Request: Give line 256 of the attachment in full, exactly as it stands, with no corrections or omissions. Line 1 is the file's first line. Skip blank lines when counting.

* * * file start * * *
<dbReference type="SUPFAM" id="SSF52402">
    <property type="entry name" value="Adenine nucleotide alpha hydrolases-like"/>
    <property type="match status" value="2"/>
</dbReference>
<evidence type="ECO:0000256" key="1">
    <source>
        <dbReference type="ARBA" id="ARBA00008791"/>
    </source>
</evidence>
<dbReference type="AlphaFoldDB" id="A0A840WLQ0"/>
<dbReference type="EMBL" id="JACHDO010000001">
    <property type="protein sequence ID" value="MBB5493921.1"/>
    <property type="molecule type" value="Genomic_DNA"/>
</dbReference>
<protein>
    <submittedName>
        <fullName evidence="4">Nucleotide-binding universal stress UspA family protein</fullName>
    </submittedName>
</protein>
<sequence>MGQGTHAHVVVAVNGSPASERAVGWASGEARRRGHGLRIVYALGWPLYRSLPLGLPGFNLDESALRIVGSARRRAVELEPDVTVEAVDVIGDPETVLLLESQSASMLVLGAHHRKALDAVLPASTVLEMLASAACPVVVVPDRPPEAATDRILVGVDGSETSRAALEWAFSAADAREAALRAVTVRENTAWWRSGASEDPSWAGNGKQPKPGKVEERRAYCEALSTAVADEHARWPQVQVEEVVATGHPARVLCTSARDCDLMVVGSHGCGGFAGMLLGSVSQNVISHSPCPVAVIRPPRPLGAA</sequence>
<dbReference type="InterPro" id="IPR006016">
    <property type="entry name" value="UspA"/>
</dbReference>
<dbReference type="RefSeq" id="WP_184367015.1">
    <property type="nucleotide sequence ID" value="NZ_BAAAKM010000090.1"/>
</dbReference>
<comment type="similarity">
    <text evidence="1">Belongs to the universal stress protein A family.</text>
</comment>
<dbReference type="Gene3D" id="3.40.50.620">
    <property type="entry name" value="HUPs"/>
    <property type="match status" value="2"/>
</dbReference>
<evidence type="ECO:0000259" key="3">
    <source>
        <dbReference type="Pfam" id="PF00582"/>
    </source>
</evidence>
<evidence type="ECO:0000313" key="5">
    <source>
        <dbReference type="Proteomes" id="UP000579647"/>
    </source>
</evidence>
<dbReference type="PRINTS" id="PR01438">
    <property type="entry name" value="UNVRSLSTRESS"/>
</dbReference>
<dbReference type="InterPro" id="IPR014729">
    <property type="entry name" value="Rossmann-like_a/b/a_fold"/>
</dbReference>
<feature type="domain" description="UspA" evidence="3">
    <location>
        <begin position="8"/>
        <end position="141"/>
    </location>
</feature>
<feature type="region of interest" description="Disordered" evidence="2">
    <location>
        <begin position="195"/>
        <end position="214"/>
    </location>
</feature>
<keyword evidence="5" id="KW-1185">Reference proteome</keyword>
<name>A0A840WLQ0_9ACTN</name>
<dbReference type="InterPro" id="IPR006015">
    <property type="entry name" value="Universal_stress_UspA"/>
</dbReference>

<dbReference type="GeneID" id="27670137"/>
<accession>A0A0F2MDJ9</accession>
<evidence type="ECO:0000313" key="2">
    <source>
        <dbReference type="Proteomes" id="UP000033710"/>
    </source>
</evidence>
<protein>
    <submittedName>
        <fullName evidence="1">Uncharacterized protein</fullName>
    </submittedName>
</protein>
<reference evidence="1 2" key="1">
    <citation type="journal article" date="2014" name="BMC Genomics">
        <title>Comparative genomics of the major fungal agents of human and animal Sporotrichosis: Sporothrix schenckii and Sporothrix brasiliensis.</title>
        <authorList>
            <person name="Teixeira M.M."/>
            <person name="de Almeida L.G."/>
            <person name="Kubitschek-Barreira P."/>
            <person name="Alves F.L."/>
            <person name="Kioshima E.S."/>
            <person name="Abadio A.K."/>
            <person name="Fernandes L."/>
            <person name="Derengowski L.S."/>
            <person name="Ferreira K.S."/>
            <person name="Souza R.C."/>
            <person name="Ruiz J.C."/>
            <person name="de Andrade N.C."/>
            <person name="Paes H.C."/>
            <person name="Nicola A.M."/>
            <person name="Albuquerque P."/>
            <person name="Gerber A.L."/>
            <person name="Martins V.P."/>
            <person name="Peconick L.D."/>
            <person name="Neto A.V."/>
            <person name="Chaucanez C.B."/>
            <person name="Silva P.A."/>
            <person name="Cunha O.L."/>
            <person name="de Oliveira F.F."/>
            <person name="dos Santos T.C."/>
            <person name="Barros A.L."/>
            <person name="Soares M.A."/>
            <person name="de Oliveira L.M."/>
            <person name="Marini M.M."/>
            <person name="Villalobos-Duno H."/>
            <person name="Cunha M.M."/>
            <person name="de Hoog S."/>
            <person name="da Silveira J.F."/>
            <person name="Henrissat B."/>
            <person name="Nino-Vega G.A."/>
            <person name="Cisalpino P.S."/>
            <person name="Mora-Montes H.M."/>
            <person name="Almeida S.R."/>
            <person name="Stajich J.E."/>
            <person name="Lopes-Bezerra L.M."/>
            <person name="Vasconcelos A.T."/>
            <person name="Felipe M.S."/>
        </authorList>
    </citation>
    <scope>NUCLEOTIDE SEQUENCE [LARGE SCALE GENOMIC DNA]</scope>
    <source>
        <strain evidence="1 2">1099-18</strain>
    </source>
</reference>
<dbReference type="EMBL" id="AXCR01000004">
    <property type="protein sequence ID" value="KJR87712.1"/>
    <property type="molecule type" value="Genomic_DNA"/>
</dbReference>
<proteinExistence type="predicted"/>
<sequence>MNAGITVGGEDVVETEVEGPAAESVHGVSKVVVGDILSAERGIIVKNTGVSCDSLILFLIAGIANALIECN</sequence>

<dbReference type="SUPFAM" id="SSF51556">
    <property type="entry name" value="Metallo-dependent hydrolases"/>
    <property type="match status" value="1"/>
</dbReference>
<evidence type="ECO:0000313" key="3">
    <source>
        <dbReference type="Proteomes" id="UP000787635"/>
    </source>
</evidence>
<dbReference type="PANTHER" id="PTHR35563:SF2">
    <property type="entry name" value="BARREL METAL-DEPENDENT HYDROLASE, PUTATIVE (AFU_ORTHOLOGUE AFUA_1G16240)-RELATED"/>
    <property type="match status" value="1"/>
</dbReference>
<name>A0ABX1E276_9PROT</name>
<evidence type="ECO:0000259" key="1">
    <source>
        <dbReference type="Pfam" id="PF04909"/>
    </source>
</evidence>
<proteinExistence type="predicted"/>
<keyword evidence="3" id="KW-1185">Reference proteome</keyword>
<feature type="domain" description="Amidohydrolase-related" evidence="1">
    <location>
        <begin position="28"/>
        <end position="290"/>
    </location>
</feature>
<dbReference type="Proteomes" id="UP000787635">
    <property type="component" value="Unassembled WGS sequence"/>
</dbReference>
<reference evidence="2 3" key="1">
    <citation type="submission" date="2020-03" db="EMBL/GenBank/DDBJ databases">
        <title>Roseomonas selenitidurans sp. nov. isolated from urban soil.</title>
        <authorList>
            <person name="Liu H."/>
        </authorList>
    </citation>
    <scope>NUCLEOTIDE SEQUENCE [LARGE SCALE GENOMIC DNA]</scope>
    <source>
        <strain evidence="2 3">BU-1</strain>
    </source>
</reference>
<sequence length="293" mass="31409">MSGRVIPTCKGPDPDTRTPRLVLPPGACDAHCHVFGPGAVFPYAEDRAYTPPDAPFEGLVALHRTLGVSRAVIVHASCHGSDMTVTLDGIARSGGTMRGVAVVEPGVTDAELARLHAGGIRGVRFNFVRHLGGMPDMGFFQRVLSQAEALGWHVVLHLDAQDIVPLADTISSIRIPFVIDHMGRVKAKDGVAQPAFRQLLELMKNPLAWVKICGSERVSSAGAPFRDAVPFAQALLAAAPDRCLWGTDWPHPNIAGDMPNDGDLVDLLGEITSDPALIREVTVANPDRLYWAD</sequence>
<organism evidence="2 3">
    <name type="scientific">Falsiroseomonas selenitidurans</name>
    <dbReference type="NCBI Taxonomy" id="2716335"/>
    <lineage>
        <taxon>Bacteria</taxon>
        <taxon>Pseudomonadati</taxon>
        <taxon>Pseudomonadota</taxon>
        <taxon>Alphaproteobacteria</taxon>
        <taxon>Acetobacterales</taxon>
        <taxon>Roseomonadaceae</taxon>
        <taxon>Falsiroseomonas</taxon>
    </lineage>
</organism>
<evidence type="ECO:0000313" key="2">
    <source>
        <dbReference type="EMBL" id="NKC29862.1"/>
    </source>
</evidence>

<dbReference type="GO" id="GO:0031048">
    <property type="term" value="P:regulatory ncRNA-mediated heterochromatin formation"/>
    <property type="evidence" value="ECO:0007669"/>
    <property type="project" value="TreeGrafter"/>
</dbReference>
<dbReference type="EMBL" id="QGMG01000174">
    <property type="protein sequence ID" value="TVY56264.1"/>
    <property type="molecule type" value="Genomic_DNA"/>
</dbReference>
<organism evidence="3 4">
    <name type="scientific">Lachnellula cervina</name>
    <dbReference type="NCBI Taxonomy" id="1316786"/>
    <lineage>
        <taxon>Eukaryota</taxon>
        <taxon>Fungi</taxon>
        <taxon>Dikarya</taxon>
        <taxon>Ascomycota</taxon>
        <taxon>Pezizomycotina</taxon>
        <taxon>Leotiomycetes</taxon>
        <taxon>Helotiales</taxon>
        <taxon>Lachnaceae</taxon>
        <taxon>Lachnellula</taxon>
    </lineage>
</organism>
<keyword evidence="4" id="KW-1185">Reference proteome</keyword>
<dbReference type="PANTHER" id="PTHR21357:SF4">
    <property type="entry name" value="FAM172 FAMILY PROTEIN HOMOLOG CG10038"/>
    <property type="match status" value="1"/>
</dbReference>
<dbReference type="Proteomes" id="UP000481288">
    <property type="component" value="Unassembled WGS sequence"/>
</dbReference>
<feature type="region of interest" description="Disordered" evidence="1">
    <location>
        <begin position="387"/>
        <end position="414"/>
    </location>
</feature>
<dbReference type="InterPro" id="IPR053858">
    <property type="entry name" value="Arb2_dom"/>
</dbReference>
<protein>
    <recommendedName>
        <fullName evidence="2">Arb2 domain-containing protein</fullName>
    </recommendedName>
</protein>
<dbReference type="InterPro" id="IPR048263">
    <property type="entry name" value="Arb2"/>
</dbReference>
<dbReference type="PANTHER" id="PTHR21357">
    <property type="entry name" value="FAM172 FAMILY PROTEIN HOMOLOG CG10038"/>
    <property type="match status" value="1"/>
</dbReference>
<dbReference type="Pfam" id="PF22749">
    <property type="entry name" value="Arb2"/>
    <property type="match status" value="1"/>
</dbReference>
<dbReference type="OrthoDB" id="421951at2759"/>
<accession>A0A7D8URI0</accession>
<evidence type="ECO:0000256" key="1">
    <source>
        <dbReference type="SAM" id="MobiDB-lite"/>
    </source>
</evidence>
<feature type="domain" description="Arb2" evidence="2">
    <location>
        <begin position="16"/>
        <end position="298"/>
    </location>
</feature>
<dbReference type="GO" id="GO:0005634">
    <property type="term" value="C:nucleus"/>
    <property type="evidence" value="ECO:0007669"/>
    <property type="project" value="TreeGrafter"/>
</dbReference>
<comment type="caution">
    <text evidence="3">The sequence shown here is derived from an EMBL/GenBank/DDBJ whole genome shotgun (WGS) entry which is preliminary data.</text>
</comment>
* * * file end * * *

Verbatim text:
<accession>A0A7D8URI0</accession>